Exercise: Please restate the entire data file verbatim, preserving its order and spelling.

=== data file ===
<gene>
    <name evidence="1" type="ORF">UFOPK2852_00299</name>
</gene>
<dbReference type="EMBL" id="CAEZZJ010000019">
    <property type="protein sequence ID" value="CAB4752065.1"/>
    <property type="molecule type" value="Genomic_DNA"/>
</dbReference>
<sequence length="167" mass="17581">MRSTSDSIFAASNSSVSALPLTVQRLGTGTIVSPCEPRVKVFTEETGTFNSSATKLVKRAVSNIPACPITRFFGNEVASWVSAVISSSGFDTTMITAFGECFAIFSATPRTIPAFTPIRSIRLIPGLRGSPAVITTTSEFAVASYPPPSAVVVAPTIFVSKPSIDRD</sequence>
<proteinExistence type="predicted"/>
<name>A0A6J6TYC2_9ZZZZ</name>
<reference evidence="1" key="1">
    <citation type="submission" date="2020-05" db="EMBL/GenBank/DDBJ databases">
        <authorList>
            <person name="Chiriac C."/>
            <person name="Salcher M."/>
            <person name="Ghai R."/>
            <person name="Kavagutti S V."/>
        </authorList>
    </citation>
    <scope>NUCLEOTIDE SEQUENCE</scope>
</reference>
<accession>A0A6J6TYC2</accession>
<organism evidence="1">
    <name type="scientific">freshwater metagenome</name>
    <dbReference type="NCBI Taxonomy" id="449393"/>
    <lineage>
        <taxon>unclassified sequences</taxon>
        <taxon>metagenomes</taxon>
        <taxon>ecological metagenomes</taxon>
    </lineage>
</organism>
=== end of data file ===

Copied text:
<gene>
    <name evidence="1" type="ORF">UFOPK2852_00299</name>
</gene>
<dbReference type="EMBL" id="CAEZZJ010000019">
    <property type="protein sequence ID" value="CAB4752065.1"/>
    <property type="molecule type" value="Genomic_DNA"/>
</dbReference>
<sequence length="167" mass="17581">MRSTSDSIFAASNSSVSALPLTVQRLGTGTIVSPCEPRVKVFTEETGTFNSSATKLVKRAVSNIPACPITRFFGNEVASWVSAVISSSGFDTTMITAFGECFAIFSATPRTIPAFTPIRSIRLIPGLRGSPAVITTTSEFAVASYPPPSAVVVAPTIFVSKPSIDRD</sequence>
<proteinExistence type="predicted"/>
<name>A0A6J6TYC2_9ZZZZ</name>
<reference evidence="1" key="1">
    <citation type="submission" date="2020-05" db="EMBL/GenBank/DDBJ databases">
        <authorList>
            <person name="Chiriac C."/>
            <person name="Salcher M."/>
            <person name="Ghai R."/>
            <person name="Kavagutti S V."/>
        </authorList>
    </citation>
    <scope>NUCLEOTIDE SEQUENCE</scope>
</reference>
<accession>A0A6J6TYC2</accession>
<organism evidence="1">
    <name type="scientific">freshwater metagenome</name>
    <dbReference type="NCBI Taxonomy" id="449393"/>
    <lineage>
        <taxon>unclassified sequences</taxon>
        <taxon>metagenomes</taxon>
        <taxon>ecological metagenomes</taxon>
    </lineage>
</organism>